This new year has not gotten off to the best start for me. To make a long story short, I arrived back in Los Angeles to find myself locked out of my apartment and later carjacked. Despite that, I did make it to Griffith Park for the annual Scott Boliver run where us Team to End AIDS runners honored our late marathon coach who left us way too soon. 

Having dealt with the worst New Year's Eve/Day ever, I came to that run winded as I had gone through a wealth of emotions a couple of days before, and an 8 mile run became a 4 and a half mile run a result. Coach Dene ended up driving me to the finish line as even she saw how exhausted I was. Still, I enjoyed a breakfast at Home Restaurant with my fellow marathon veterans even though I fell asleep a couple of times at the table.

However, I was in better shape for this week's 20 mile run, our longest yet in this training session. Granted, this past week had me doing only one maintenance run as one of my legs felt a little off, but I was not about to back off from it as a result.

Because of this run's length, we all met at Griffith Park at 6 AM instead of 7. The sun still had yet to rise in the sky so it was blacker than usual. It really helped to have a flashlight on your person as it was a little hard to make out faces right away.

Coach JC strongly reminded us to take it easy on this run, and that was advice I was eager to take heed of. When we started on this especially frigid January morning, I actually found myself not overdoing it and running slower than usual along with everyone else. We all knew this was not that run to burn out on earlier than later, and it felt good to keep up with my fellow pace group runners for a change. That is, for the majority of the run.

There was a point where I went to the bathroom as did others in my group, but they ended up not waiting for me which annoyed me to a certain extent. As a result, I spent the next few miles trying to catch up with everyone, and I eventually did at the stop where the Boliver family was on hand to give us all the peanut and pickle covered Ritz crackers we could ever hope to consume.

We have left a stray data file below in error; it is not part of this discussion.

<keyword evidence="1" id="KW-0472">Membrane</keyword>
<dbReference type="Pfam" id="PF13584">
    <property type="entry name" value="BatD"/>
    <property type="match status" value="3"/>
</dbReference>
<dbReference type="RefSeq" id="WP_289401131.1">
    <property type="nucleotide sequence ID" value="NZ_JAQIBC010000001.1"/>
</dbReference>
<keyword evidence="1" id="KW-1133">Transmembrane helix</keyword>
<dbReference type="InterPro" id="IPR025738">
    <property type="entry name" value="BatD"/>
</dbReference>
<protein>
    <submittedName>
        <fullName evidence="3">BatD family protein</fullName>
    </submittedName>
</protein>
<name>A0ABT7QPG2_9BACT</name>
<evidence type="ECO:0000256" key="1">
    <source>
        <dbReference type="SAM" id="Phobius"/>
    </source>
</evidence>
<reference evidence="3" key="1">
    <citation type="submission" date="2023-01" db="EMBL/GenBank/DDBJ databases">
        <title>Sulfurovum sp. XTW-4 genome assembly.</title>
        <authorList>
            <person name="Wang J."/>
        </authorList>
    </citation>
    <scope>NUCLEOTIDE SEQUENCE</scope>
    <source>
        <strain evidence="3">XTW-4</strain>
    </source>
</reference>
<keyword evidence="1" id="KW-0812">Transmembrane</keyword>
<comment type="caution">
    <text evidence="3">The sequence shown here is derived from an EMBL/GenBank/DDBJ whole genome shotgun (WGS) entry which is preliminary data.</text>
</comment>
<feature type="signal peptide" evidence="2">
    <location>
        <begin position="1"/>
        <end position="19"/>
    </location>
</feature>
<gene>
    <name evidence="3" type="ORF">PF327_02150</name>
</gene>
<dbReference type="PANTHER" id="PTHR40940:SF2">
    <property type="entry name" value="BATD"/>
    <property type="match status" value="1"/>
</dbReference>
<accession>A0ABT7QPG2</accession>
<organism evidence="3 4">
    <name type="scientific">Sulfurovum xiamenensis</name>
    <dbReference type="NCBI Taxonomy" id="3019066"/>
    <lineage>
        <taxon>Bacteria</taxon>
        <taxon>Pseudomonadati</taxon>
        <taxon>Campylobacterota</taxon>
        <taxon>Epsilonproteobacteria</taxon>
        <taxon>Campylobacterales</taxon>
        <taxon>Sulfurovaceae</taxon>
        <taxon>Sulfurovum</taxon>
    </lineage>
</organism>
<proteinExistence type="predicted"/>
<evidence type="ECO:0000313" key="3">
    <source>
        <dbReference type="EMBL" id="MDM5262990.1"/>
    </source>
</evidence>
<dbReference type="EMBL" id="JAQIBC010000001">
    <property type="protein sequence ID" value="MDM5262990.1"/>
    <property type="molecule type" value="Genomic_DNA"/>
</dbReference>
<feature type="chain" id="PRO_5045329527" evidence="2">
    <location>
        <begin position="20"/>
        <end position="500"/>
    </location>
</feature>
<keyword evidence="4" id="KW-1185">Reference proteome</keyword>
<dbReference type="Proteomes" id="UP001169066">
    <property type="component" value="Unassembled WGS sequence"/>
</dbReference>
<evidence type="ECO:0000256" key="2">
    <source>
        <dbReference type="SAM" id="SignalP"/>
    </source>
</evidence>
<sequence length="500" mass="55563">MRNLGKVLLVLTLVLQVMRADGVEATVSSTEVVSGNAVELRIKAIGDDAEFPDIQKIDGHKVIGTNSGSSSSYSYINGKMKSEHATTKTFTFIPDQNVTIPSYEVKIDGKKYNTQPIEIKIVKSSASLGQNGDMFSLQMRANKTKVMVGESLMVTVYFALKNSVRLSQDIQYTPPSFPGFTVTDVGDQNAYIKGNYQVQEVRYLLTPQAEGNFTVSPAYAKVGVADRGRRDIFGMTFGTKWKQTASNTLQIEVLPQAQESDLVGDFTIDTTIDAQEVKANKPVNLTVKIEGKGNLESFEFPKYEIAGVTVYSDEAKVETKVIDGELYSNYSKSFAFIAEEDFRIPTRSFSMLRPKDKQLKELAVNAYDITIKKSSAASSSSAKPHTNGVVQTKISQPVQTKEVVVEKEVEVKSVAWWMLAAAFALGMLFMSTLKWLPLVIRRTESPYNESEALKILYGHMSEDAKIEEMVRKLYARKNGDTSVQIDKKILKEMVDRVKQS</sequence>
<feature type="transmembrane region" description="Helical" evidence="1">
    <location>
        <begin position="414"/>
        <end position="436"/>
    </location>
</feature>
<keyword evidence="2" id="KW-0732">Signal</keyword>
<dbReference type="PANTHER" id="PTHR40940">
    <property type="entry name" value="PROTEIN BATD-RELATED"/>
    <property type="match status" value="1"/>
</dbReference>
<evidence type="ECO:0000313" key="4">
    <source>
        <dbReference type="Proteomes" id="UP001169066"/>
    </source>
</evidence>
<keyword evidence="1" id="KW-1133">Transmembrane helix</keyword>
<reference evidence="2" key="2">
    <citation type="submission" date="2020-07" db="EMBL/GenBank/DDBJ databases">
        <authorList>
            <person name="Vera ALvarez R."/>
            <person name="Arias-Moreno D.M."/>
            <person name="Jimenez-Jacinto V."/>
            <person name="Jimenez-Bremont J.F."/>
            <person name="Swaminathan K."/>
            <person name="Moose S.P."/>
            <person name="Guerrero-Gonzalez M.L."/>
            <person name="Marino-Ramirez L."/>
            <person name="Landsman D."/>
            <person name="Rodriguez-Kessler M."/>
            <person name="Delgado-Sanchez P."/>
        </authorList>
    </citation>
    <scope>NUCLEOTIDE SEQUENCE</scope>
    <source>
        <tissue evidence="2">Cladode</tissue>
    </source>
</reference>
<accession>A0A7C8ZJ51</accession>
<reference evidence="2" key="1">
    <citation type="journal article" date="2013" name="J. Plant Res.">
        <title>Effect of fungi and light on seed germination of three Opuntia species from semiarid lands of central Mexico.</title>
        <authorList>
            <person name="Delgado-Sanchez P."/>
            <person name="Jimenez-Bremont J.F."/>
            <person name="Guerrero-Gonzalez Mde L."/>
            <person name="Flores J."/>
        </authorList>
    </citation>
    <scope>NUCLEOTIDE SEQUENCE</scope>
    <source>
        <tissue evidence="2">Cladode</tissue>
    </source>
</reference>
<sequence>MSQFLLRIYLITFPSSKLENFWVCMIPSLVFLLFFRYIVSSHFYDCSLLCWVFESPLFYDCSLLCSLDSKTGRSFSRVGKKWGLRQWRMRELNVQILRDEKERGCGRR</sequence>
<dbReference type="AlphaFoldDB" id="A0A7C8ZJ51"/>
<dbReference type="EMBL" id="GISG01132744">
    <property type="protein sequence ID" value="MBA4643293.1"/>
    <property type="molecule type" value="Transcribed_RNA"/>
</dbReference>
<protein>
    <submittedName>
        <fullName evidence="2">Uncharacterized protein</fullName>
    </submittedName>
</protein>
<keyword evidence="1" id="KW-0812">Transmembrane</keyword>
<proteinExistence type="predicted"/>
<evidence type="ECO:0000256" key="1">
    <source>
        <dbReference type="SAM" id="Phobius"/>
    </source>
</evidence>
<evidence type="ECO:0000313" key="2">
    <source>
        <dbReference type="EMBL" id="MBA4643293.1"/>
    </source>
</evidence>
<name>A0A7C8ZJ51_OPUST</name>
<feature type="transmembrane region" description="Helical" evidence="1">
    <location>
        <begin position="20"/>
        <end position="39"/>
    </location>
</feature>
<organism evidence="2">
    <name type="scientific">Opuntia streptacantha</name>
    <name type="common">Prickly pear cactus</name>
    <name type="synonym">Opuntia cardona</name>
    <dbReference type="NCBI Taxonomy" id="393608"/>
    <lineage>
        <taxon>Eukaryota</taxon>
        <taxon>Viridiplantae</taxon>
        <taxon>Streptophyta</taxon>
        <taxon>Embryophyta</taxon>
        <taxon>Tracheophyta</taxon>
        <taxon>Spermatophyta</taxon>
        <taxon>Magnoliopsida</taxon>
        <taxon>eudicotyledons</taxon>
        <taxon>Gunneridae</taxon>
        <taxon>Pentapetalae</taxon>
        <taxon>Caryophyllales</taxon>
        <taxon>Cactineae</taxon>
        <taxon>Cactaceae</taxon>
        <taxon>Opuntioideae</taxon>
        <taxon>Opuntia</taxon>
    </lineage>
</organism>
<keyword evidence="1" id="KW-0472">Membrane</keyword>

Throughout this training period we have done our best to outrun the heat, but this time we were trying to outrun the rain. El Nino has come down on California with a semi-vengeance and I say semi-vengeance because I'm convinced the weatherman will still say it's not enough. All the same, we did outrun the rain.

I was doing fine until I reached mile 17. That was the point where many of us hit "the wall." My will to run, even though I was only 3 miles from the finish line, was going south with the birds, and it was also being decreased by other runners who couldn't do more than walk at a lethargic pace (I couldn't blame them though).

But crossed the finish line I did with my fellow Team to End AIDS coaches JC, Kerry, Dene and Jennifer greeting me with high fives. To that, I could only reply, "Finally!" Even though I have done this marathon training several times before, running 20 miles still feels like quite the struggle.

A special thanks goes out to the Roadkill pace group for bringing us all the food and chocolate milk we could ever hope to find at the end of a run like this. I also have to thank them for not giving us actual roadkill to feast on, and that's even if it had more protein than what we ate.

Like I said, this 20 mile run was a struggle, and I guess I came into it thinking I would handle it better than others because I have been through this training before, but reality can work in truly mysterious ways.

While it would have been best for me to have an ice bath after conquering so many miles, I instead went to my apartment and collapsed on my bed where I slept for more hours than I usually do. Here's hoping I can fit even more cardio exercises into my schedule before Valentine's Day.

FUNDRAISING UPDATE: I have now raised over $848 towards AIDS Project Los Angeles which puts me at 77% towards my fundraising goal of $1,100. Seriously, even a $5 donation will go a long way in helping those afflicted by this unforgiving disease. Please message me to find out how you can help.